10.07.18: To the trains

Doorways lead from the main hall of Union Station to the trains, Washington, D.C.

PHOTO OF THE WEEK ARCHIVES

Technical information

Date/time:
Sept. 3, 2016,
10:17 a.m.

Location
38°53'50.779" N 77°0'23.389" W
(Show in Google Maps)

Camera: 
Canon EOS 7D Mark II

Lens: 
Canon EF-S 10-22 f/3.5-4.5 (20mm) 

Aperture: 
f/4.5

Shutter: 
1/250th second

ISO: 
2000

When I’m walking through a city with my camera I’m always looking for interesting architectural features. Lines, angles, shapes, patterns, alone or in combination, can create an interesting photograph.

I’m also a sucker for old train stations, buildings with architectural personalities built during a time when rail served as the primary transportation between cities and regions. 

This photo combines my interest in architectural photography and my interest in old train stations.

I had just finished capturing some photos of the towering main hall in Washington, D.C.’s Union Station and was preparing to leave when I turned and saw this passage from the main hall to the Amtrak ticket counters and boarding areas. I had passed through these doors many times through the years, usually when rushing to catch a train from D.C. to Baltimore or New York City for work, but I had never paid much attention to the structure.

I liked how the tall, round columns contrasted with the rectangular openings and how I could see people waiting at the ticket counters under the “trains” sign. I also liked how the tile patterns changed on the floor, from squares with diamond corners in the main hall to a more elaborate pattern in the passageway. The outside of the entrance was bathed in natural light from the large windows in the main hall, but warm yellow incandescent light illuminated the areas beyond the entrance.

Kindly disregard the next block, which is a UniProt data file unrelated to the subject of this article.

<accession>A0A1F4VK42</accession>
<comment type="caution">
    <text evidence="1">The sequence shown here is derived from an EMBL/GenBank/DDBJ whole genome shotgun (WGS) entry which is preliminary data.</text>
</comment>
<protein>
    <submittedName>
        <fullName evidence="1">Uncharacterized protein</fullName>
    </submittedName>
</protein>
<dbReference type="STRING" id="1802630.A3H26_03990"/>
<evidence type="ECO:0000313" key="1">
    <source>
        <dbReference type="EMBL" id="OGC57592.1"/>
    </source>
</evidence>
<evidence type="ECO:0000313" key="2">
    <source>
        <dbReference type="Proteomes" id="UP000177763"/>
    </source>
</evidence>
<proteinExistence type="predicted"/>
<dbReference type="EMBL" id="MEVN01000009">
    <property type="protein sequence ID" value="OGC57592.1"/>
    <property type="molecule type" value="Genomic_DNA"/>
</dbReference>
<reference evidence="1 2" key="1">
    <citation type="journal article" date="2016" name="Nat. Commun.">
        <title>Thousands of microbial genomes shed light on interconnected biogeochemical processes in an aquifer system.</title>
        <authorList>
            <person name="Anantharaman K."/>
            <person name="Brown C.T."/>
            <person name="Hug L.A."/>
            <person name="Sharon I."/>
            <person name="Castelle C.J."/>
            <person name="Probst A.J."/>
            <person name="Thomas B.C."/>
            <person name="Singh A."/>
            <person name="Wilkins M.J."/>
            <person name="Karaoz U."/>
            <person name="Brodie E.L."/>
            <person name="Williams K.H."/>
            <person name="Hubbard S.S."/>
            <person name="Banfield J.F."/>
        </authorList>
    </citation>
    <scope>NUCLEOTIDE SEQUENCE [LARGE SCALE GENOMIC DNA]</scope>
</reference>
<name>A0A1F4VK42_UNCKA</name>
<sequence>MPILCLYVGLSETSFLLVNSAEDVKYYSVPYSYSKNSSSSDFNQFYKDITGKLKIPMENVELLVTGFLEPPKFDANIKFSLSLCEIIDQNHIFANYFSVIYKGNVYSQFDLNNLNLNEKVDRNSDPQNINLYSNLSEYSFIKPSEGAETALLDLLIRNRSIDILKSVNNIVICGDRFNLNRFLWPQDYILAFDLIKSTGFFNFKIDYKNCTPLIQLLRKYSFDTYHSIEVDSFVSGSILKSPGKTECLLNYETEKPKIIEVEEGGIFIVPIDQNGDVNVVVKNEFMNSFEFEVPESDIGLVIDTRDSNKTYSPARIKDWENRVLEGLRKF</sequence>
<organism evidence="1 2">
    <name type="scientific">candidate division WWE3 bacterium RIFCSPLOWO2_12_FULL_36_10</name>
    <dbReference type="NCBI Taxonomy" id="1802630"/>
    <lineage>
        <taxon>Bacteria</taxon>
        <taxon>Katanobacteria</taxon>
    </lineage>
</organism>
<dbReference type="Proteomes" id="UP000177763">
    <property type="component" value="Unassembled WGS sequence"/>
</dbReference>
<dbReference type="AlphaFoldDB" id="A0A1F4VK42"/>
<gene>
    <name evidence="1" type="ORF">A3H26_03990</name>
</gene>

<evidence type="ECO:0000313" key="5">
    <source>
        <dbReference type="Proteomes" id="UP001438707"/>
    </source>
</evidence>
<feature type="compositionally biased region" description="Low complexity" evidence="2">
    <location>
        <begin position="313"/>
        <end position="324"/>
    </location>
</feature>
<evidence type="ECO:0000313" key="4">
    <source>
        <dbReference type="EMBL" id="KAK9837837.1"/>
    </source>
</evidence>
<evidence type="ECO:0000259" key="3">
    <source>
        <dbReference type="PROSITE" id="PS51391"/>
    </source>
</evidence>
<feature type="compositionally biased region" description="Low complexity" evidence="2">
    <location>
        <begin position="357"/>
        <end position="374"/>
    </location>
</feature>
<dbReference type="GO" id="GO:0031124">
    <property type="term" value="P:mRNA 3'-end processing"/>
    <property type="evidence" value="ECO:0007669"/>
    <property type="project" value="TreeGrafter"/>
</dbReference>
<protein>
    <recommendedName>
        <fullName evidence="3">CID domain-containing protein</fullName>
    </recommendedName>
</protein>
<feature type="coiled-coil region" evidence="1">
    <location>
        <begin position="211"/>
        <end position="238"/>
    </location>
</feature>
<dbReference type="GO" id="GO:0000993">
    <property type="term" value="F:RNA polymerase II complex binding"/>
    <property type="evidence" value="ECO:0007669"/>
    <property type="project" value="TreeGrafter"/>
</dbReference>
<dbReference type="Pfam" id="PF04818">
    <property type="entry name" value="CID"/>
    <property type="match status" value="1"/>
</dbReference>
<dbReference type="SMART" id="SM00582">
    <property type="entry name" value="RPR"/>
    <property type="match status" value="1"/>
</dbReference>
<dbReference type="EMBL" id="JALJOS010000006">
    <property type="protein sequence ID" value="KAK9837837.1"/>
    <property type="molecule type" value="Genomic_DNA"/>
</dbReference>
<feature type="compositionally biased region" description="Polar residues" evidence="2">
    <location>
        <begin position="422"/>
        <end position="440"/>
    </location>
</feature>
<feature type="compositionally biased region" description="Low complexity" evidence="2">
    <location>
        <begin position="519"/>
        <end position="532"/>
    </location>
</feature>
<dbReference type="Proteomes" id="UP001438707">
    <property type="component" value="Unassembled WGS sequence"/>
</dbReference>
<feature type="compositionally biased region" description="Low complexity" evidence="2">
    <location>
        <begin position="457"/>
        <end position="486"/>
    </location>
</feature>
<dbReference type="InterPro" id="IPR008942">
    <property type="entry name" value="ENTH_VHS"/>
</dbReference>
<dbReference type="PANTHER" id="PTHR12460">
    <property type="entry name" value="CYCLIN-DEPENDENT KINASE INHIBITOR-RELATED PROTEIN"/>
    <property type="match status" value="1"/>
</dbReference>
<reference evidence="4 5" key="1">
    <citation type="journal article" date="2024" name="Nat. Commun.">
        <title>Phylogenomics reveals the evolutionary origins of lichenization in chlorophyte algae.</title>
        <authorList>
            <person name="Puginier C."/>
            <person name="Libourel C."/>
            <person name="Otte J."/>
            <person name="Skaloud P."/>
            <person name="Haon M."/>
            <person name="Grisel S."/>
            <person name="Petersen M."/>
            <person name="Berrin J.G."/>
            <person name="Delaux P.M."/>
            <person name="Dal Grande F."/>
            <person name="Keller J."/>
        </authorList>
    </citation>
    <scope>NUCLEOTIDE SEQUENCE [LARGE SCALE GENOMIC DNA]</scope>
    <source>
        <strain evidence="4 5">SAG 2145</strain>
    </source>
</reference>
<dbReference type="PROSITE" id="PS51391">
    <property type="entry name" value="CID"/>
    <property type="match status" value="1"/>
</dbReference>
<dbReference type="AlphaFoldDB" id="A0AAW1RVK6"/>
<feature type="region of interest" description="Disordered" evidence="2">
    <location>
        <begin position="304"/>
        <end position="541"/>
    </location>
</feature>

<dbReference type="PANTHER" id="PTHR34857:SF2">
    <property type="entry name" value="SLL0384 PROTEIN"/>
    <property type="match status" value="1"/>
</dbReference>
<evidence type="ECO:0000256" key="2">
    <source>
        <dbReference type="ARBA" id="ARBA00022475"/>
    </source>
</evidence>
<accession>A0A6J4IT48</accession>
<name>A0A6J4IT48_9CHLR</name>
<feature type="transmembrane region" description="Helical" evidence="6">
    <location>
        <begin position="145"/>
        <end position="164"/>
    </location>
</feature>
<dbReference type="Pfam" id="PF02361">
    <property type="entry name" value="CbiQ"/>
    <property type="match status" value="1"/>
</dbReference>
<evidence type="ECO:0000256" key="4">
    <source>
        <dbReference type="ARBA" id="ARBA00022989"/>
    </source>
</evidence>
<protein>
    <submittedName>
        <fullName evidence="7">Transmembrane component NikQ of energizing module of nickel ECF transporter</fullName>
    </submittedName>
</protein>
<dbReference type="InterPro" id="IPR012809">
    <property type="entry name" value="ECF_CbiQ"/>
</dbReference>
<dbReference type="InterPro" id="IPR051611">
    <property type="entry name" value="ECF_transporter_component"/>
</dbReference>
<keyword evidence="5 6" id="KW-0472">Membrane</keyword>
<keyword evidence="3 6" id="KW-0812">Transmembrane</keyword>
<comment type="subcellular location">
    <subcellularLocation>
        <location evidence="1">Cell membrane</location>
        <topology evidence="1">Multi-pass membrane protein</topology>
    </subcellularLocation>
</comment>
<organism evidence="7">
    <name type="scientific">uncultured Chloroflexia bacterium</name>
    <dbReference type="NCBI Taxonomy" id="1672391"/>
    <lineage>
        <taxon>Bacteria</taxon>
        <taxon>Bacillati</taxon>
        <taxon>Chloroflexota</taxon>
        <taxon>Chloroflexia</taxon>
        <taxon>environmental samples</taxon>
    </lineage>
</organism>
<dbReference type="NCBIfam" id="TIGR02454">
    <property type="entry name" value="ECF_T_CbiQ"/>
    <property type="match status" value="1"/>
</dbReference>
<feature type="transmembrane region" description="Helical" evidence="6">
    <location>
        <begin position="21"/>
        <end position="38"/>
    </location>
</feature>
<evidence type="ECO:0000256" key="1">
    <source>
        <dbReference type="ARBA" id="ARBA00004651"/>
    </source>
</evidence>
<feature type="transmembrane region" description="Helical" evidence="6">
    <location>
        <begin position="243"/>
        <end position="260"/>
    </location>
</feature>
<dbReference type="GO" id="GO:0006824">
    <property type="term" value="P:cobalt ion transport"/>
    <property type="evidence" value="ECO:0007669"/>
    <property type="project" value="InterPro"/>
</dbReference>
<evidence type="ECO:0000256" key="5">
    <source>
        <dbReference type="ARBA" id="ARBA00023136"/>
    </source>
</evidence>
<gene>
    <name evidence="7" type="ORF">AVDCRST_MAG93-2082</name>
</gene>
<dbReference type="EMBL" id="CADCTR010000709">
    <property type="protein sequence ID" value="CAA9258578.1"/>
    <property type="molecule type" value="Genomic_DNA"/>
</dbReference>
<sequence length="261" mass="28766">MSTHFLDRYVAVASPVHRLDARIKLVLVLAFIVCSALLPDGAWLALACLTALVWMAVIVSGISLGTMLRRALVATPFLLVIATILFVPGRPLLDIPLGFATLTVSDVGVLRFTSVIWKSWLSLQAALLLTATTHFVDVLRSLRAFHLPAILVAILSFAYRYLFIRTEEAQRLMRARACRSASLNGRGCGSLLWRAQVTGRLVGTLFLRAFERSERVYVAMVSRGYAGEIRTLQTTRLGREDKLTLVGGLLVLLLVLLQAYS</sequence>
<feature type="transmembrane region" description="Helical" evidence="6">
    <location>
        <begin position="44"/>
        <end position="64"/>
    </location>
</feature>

So I grabbed a shot and moved on.

When I returned home and began reviewing my photos, the photo of the main hall with its towering arches stood out. I had expected that shot to be a keeper when I saw it through the viewfinder. The vastness of the hall and the repetitive arches created an eye-catching scene.

But this shot also caught my attention. I’m not sure why. Maybe it’s the combination of elements that first drew my eye — the round columns, the rectangular openings, the lighting. Or maybe it’s the mood it creates: the anticipation of travel to unknown destinations available beyond the doors. But there was something about this shot that kept pulling me back to it.

Union Station in Washington, D.C., is on the short list of my favorite train stations I’ve visited, along with New York’s Grand Central Terminal (by far my favorite), Chicago’s Union Station, Philadelphia’s 30th Street Station, London’s St. Pancras Station and maybe a couple of others.

Union Station opened in 1907. It is now Amtrak’s headquarters and the railroad’s second-busiest station, with more than 5 million riders annually (Penn Station in New York City is Amtrak’s busiest station with approximately 10.4 million riders annually, but Penn Station has the look and feel of a crowded, aging shopping mall and is definitely not on my short list of favorites). 

Each week I will post a photo from my collection with an explanation of how I got the shot. Previous photos of the week are in the archives.